How Nationalism Set the Amazon on Fire

Letting his citizens chip away at the world’s biggest rainforest was a part of the promise Brazil's Jair Bolsonaro made to ranchers.
Image: Gustavo Basso/NurPhoto via Getty Images

Brazilian president Jair Bolsonaro has been called the “Trump of the Tropics,” and he’s doing his best to earn that title.

You’ve likely heard by now that the Amazon has been burning. Unlike the fires in the American West, these aren’t naturally occurring fires exacerbated by climate change. In Brazil, the burning is political.

Though deforestation has been a problem in the Amazon for decades, the Brazilian government had been trying to slow that destruction. As Minister of Environment, Marina Silva helped to reduce deforestation by 83 percent over 10 years, as she told Seb Walker in a Vice Investigates documentary on Hulu. Last year, she ran against Bolsonaro. She lost the election, and the subsequent rate of tree loss has been staggering.


Brazil’s indigenous tribes have flocked to the frontlines, trying to put out fires and protect the forest that has been their home for centuries, and which they managed long before colonizers took over. Now, the increased frequency and intensity of the blazes threatens their way of life. In some regions, the fires are inching closer to uncontacted tribes. Though firefighters attempt to stamp out the flames, too much land is being burned for them to possibly manage.

Bolsonaro doesn’t just want to watch Brazil burn: letting his citizens chip away at the world’s biggest rainforest was a part of a promise he made to ranchers. At the heart of this conflict is a conservative voting bloc interested “bulls, bullets, and bibles” who want to open up the Amazon to have more space to graze their cattle.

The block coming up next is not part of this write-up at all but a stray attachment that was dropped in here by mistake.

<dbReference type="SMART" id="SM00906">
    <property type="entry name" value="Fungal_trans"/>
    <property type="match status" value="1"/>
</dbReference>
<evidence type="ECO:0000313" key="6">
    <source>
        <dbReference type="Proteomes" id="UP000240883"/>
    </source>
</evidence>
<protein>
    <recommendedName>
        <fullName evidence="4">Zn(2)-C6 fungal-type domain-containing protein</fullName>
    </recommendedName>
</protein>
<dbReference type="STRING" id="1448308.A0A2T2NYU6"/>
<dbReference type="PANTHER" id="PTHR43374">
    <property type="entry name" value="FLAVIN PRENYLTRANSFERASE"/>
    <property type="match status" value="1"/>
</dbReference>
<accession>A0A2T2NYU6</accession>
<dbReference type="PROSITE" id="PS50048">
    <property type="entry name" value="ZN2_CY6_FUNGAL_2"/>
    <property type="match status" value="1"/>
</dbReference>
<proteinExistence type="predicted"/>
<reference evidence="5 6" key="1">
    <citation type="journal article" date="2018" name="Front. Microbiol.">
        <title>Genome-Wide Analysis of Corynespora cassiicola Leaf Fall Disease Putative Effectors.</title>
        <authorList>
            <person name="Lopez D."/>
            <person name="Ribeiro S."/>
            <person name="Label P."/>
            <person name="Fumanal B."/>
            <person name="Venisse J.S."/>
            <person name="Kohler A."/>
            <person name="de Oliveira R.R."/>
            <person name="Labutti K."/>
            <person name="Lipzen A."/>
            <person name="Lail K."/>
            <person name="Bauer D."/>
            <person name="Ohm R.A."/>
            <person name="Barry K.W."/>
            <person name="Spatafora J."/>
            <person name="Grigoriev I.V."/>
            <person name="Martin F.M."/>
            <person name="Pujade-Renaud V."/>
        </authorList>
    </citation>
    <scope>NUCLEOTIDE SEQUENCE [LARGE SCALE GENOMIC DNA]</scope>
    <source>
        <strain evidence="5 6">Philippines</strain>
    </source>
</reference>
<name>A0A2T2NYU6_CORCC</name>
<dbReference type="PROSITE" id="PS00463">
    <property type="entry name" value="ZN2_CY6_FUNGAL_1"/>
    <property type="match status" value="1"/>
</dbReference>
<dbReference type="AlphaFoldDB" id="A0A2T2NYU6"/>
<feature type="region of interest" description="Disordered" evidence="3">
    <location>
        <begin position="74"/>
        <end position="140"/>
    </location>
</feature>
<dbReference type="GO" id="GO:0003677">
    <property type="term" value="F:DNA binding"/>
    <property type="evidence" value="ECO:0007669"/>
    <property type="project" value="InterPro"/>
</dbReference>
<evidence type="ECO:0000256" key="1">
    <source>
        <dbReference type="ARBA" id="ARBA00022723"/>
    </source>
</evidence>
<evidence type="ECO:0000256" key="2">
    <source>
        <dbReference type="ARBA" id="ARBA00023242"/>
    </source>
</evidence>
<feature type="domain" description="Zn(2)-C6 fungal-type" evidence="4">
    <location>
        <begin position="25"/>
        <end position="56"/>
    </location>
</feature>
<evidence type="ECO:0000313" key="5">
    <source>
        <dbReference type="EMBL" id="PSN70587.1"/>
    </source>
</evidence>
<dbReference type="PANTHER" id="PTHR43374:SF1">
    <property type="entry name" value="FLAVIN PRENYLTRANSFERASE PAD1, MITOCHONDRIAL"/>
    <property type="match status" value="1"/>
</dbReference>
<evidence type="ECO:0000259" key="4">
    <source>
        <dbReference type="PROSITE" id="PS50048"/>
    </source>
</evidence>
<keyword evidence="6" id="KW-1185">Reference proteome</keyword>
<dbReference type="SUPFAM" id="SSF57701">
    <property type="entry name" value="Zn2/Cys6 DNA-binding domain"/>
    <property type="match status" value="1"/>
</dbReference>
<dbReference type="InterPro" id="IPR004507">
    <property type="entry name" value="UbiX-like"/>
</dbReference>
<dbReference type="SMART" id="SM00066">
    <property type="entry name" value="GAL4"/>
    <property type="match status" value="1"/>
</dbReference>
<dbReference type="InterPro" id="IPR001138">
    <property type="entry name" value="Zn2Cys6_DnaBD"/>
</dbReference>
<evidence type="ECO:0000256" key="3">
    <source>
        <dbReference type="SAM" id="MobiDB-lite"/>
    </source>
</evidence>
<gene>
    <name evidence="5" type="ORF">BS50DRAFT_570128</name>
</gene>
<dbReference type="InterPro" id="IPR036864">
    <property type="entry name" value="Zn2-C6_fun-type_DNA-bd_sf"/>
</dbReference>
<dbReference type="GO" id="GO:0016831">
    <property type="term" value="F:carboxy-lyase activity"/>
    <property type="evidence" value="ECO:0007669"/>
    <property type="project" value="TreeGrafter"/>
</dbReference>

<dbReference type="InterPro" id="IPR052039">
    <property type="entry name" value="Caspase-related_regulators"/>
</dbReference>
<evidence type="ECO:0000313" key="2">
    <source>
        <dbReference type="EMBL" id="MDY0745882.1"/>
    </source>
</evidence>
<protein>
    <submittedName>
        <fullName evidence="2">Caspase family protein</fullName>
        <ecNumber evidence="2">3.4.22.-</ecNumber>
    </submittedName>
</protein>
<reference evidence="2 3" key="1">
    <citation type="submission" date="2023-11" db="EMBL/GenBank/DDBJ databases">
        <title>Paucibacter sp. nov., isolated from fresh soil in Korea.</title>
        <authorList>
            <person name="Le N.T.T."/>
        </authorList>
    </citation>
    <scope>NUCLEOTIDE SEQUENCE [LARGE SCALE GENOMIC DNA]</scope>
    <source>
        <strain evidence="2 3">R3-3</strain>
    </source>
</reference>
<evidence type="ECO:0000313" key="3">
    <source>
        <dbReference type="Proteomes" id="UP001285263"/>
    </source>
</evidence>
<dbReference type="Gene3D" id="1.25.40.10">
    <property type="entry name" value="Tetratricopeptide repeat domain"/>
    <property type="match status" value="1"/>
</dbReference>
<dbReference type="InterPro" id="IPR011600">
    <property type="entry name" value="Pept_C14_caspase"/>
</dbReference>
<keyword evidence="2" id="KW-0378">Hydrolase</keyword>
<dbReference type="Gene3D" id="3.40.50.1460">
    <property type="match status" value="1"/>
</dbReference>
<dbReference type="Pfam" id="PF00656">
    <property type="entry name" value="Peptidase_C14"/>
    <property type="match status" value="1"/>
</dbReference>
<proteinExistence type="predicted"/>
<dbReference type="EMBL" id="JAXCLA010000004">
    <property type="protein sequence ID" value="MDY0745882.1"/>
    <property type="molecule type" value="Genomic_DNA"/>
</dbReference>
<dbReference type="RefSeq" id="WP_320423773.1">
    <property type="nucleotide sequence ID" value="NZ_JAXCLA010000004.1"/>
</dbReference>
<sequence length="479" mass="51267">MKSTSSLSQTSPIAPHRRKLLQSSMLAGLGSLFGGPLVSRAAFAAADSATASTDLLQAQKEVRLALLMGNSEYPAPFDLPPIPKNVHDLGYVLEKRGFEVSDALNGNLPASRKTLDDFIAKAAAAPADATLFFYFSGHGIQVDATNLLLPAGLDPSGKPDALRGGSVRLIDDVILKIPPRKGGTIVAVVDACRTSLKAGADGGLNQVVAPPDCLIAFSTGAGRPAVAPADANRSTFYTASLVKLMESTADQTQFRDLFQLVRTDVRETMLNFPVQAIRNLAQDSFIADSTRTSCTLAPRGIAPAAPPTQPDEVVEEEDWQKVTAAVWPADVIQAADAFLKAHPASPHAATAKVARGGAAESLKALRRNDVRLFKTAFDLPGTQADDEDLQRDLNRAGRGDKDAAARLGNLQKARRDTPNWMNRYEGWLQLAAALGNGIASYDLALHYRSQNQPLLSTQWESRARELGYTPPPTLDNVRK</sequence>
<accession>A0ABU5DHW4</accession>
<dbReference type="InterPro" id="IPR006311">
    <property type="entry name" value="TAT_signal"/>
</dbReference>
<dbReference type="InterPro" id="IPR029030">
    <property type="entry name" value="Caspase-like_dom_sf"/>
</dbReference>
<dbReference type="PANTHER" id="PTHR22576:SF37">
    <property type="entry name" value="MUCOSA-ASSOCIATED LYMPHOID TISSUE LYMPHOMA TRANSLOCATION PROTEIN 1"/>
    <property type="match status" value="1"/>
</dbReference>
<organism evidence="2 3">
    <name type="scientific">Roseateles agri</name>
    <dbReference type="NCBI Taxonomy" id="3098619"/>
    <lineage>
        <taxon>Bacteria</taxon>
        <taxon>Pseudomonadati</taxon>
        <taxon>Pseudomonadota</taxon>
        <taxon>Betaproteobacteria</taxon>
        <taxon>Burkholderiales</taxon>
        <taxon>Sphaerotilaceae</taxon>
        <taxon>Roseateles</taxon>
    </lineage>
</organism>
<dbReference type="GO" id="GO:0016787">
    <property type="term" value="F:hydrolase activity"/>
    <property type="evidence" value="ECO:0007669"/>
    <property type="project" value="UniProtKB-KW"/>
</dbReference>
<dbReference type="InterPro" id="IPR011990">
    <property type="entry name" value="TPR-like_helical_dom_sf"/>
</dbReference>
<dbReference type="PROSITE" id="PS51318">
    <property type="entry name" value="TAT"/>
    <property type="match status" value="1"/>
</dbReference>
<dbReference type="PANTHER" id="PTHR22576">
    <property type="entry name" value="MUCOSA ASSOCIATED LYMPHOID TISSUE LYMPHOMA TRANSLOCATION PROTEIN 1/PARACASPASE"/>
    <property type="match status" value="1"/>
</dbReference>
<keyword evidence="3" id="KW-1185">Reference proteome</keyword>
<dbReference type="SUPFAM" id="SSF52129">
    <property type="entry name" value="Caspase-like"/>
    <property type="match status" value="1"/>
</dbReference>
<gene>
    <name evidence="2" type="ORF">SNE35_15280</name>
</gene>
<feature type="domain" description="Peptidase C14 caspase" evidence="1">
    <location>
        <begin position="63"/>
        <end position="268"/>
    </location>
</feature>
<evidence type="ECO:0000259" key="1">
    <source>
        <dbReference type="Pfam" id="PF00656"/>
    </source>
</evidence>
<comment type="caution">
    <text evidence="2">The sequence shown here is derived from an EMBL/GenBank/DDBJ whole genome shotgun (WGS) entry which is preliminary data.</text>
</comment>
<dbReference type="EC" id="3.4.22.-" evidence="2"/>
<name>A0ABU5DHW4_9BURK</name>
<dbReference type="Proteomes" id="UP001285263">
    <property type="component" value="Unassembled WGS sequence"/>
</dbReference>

These voters flocked to Bolsonaro, who has upped his credibility by riding into rodeos with Cuiabano Lima, Brazil’s most famous rodeo announcer. Some of these Bolsonaro voters held a “Day of Fire” in August, deliberately setting fire to the rainforest in order to show support for the president and hasten the development of that land.

As international media outlets have picked up word of the Amazon fires, citizens, politicians, and celebrities have decried Bolsonaro’s policies. French President Emmanuel Macron has been particularly outspoken in his criticism, allocating over millions of dollars to help Brazil protect the Amazon. In an interview with Walker, he called it the “best natural element to reduce CO2.”

This international outcry does not seem to have swayed Brazil’s leader. Bolsonaro has denied that the Amazon is on fire, accused the international community of meddling, and peddled a hard-line Brazil-first policy. Some of his constituents agree with him: one rancher told Walker that he thought the coverage of the fires was “political” and that the media was “lying.”

Bolsonaro does have at least one international supporter left: President Donald Trump. These two hyper-nationalist leaders share a world view that prizes short-term economic gain over long-term ecosystem health. America also plays a role in the destruction of the Amazon: our trade war with China has increased demand for Brazilian goods, causing more forest to burn to make room for soybeans and cattle for export to Asia.

Before this particularly destructive brand of extreme nationalism took hold in Brazil, the country has a plan for protecting the rainforest. Until he’s out of office, local and international communities will continue to be creative in their crusade to save the Amazon, incentivizing protecting the forest and its people over profit.